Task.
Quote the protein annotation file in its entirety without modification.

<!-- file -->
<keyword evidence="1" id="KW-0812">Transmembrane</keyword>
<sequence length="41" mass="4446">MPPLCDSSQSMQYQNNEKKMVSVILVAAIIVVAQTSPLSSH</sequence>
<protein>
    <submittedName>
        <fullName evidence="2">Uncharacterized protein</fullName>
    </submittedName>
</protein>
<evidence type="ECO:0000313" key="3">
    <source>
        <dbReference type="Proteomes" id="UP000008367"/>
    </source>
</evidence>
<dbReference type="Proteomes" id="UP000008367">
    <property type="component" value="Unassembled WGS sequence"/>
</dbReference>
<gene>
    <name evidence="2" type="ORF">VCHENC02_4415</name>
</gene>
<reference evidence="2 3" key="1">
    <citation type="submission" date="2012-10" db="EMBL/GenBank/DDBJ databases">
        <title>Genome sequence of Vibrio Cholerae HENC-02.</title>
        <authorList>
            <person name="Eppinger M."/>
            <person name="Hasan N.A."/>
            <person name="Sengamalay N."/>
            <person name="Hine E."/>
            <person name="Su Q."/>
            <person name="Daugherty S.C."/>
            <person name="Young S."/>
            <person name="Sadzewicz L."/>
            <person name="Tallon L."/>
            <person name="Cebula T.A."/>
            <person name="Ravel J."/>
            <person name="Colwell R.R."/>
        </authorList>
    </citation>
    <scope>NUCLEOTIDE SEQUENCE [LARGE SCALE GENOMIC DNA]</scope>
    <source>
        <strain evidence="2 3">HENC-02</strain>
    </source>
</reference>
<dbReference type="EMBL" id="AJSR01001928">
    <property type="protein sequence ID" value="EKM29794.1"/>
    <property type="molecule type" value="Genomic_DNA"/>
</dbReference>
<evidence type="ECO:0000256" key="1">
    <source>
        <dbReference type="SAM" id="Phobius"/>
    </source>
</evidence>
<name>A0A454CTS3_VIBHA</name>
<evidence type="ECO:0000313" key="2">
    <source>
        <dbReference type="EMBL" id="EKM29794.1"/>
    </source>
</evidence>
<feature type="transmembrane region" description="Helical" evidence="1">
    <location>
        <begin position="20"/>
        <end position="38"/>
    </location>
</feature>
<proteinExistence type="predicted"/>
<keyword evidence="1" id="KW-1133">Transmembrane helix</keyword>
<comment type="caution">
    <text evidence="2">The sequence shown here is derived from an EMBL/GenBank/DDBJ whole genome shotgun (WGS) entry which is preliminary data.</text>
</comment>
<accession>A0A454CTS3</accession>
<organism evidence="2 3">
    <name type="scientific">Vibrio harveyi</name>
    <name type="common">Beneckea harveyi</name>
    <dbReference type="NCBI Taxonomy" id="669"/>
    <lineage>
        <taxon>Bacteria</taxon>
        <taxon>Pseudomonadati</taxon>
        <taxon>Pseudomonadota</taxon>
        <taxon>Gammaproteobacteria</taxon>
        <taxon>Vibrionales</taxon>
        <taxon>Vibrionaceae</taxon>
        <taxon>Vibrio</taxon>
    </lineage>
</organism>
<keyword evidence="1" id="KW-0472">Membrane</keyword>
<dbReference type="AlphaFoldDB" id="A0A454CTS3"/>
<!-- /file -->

<keyword evidence="1" id="KW-0812">Transmembrane</keyword>
<sequence length="41" mass="4446">MPPLCDSSQSMQYQNNEKKMVSVILVAAIIVVAQTSPLSSH</sequence>
<protein>
    <submittedName>
        <fullName evidence="2">Uncharacterized protein</fullName>
    </submittedName>
</protein>
<evidence type="ECO:0000313" key="3">
    <source>
        <dbReference type="Proteomes" id="UP000008367"/>
    </source>
</evidence>
<dbReference type="Proteomes" id="UP000008367">
    <property type="component" value="Unassembled WGS sequence"/>
</dbReference>
<gene>
    <name evidence="2" type="ORF">VCHENC02_4415</name>
</gene>
<reference evidence="2 3" key="1">
    <citation type="submission" date="2012-10" db="EMBL/GenBank/DDBJ databases">
        <title>Genome sequence of Vibrio Cholerae HENC-02.</title>
        <authorList>
            <person name="Eppinger M."/>
            <person name="Hasan N.A."/>
            <person name="Sengamalay N."/>
            <person name="Hine E."/>
            <person name="Su Q."/>
            <person name="Daugherty S.C."/>
            <person name="Young S."/>
            <person name="Sadzewicz L."/>
            <person name="Tallon L."/>
            <person name="Cebula T.A."/>
            <person name="Ravel J."/>
            <person name="Colwell R.R."/>
        </authorList>
    </citation>
    <scope>NUCLEOTIDE SEQUENCE [LARGE SCALE GENOMIC DNA]</scope>
    <source>
        <strain evidence="2 3">HENC-02</strain>
    </source>
</reference>
<dbReference type="EMBL" id="AJSR01001928">
    <property type="protein sequence ID" value="EKM29794.1"/>
    <property type="molecule type" value="Genomic_DNA"/>
</dbReference>
<evidence type="ECO:0000256" key="1">
    <source>
        <dbReference type="SAM" id="Phobius"/>
    </source>
</evidence>
<name>A0A454CTS3_VIBHA</name>
<evidence type="ECO:0000313" key="2">
    <source>
        <dbReference type="EMBL" id="EKM29794.1"/>
    </source>
</evidence>
<feature type="transmembrane region" description="Helical" evidence="1">
    <location>
        <begin position="20"/>
        <end position="38"/>
    </location>
</feature>
<proteinExistence type="predicted"/>
<keyword evidence="1" id="KW-1133">Transmembrane helix</keyword>
<comment type="caution">
    <text evidence="2">The sequence shown here is derived from an EMBL/GenBank/DDBJ whole genome shotgun (WGS) entry which is preliminary data.</text>
</comment>
<accession>A0A454CTS3</accession>
<organism evidence="2 3">
    <name type="scientific">Vibrio harveyi</name>
    <name type="common">Beneckea harveyi</name>
    <dbReference type="NCBI Taxonomy" id="669"/>
    <lineage>
        <taxon>Bacteria</taxon>
        <taxon>Pseudomonadati</taxon>
        <taxon>Pseudomonadota</taxon>
        <taxon>Gammaproteobacteria</taxon>
        <taxon>Vibrionales</taxon>
        <taxon>Vibrionaceae</taxon>
        <taxon>Vibrio</taxon>
    </lineage>
</organism>
<keyword evidence="1" id="KW-0472">Membrane</keyword>
<dbReference type="AlphaFoldDB" id="A0A454CTS3"/>